That was in 1957. My character had to be at least twenty years old at the beginning of the war. He was born in 1840. So, when Central High was integrated against heavy southern Democratic opposition, he'd be 117 years old. I couldn't see any way around it. I took what I had written, stuck it in a folder, and condemned the lot to Might-have-been City.


Readercon is a science fiction convention often held in Boston and its environs, and for a good many years I attended essentially to see my fellow wizards, talk about writing with those who wished to learn, and rub elbows with the members of my science fiction family: the fans. At one such con, there was a meet the writer thing, my session playing against some really big draw, leaving me with only one fan, a fellow named William Sherman. It took almost no time for us to get onto the subject of the Civil War, and I told him about my interest in the shooter of Stonewall Jackson. I also mentioned what I had hoped to do with him, but that he would be too old to do much of anything in 1957.


"Not if he was a vampire," said William.


I felt like such an idiot. Even though I made my writing bones writing science fiction and fantasy, I had approached the shooter thing like a historian. Historians have at their disposal a very limited set of writing tools, mostly limited by the possible. With his statement about vampires, William Sherman reminded me that I am not limited to such poor writing tools. I have all the tools of science fiction, fantasy, religion, whatever I needed. For shaking me loose of only the possible, I dedicated The Candle Man to William Sherman. So, I had the dedication page, and all I needed was a title and a story.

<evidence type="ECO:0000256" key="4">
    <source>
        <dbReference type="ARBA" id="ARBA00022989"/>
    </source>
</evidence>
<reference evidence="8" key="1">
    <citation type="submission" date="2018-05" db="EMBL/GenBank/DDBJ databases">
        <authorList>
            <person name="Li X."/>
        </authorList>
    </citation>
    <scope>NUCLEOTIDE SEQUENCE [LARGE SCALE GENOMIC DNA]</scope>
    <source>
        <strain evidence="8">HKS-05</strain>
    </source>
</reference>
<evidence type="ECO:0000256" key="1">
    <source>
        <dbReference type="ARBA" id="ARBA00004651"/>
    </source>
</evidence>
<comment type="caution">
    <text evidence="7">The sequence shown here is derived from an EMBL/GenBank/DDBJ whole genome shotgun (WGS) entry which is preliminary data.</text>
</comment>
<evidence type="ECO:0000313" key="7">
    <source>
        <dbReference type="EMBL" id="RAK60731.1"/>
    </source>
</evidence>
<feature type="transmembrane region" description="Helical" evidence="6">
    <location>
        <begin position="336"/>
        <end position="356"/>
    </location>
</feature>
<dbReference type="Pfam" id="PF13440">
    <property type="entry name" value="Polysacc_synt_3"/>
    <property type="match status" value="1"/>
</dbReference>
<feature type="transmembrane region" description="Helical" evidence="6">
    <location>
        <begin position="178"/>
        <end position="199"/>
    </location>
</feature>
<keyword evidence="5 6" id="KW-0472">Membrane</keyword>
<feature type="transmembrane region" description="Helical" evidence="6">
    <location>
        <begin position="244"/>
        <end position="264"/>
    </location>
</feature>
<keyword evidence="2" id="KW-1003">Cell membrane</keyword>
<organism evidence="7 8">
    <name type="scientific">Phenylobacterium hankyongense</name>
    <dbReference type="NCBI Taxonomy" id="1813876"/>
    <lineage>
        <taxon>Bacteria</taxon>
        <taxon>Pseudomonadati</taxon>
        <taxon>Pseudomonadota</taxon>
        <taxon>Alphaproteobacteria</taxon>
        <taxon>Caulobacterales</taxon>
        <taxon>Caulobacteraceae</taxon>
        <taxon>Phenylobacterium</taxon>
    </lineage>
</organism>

I spent a year trying Glendon out as a vampire, but after a hundred thousand words or so, Glendon pointed out to me that he didn't want to be a vampire. So, not a vampire. This began a serial round robin of drafts, several almost to completion, and then the characters telling me they want to recast the entire thing and beginning all over again. During the last year of the COVID shutdown, I was once again almost finished. Getting this book off my back was getting very attractive. It had sent me all over the eastern battlefields, put me in the hospital twice, and pretty much required me to shut out everything else and focus on the book. And now I was one chapter short of the end.


I'm in bed, trying to clear out my head in preparation to sleep, when this minor character named Clay, an old slave who serves as groom and cook at the contract surgeon's home in Richmond to whom Glendon is sent after the Battle of Chancellorsville. This minor character, I could see him in the dark, in miniature, standing on the side of my bed, he said to me, "You know, this is my story to tell."


I made a rude comment.


I confess that slapping a "The End" on my current manuscript and releasing myself from the life of my shooter and his friends was a big temptation. Changing a three hundred thousand word manuscript from first person past tense to third person past tense told first person past tense by this other guy would be a chore—but it solved so many problems I was having with the story.


The next morning I began living the story I was telling. It all came together, a saga that stretches from the American Revolution to the invasion by Hamas into Israel. Half truths pulled themselves out of their dark corners revealing to me what was really going on throughout those centuries, revealing to me just what my shooter, Glendon Fayte, was supposed to be doing and why.